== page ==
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a test kitchen dossier

I have learned
To spell hors d’oeuvres,
Which still grates on
Some people’s n’oeuvres.
– Warren Knox

The French phrase hors d’oeuvre (often pluralized as hors d’oeuvres in English) literally means “outside of the work,” and originally referred to an outbuilding not incorporated into the architect’s main design of a house or building. The phrase eventually found its way into the culinary lexicon, meaning appetizers served apart from the main course of a dinner.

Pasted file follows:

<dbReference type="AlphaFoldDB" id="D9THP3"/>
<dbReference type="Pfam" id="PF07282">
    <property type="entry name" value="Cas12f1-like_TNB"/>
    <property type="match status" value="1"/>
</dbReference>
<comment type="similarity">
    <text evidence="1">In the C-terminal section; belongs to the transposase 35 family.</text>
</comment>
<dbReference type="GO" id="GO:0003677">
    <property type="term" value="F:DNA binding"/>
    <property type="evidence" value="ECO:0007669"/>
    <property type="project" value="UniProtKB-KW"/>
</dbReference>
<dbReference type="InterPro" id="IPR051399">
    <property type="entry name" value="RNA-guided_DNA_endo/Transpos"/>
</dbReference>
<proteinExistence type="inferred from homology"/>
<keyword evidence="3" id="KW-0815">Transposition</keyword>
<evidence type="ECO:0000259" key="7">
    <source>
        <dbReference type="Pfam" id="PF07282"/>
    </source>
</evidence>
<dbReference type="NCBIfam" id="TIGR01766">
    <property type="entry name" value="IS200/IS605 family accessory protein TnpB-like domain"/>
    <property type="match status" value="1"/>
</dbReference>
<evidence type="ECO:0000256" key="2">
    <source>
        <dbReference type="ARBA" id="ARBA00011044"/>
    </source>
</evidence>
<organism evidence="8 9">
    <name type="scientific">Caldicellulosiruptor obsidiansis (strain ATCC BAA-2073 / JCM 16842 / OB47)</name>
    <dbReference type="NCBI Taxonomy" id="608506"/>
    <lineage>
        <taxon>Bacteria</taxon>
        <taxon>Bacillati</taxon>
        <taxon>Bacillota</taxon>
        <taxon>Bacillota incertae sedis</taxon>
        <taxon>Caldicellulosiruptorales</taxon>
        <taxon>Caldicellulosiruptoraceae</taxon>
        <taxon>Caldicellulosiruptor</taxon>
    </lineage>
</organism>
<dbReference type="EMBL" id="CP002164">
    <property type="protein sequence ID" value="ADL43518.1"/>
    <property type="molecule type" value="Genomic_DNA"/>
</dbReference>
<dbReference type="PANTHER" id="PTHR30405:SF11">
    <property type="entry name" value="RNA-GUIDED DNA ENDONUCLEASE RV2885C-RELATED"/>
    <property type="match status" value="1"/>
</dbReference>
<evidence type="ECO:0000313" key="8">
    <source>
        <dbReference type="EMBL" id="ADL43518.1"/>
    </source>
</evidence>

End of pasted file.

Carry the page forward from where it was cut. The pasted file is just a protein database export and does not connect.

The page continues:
Hors d’oeuvres can encompass a wide variety of foods, and range from casual finger foods to elegant nibbles. Their versatility makes them ideal for any kind of event, either as snacks taken at the cocktail hour prior to a seated meal, or as the main menu for a party where the guests won’t be seated. Tapas, dim sum, antipasti, antojitos and appetizers all can fit into the theme of hors d’oeuvres, leaving the menu open to your imagination.

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